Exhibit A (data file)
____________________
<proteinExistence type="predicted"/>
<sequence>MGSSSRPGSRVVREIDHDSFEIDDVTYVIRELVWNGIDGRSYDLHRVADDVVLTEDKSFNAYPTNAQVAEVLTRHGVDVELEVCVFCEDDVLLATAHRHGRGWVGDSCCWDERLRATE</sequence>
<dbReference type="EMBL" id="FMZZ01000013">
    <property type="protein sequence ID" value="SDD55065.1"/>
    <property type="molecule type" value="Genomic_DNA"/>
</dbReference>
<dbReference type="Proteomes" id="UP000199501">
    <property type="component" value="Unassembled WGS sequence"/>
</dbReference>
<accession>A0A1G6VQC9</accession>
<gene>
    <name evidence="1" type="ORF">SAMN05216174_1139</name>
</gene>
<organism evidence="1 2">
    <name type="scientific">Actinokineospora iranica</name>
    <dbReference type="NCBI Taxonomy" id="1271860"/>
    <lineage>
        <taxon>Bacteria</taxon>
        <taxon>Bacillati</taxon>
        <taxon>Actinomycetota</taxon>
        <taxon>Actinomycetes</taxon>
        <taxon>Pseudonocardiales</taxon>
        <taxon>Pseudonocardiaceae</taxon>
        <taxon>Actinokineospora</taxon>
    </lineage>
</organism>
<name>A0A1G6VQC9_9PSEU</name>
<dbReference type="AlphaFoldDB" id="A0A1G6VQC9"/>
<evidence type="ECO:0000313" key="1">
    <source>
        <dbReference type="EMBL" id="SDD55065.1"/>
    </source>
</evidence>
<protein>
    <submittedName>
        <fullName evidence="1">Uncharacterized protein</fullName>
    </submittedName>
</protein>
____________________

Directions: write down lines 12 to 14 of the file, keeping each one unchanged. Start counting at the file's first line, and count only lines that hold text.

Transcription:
    <name evidence="1" type="ORF">SAMN05216174_1139</name>
</gene>
<organism evidence="1 2">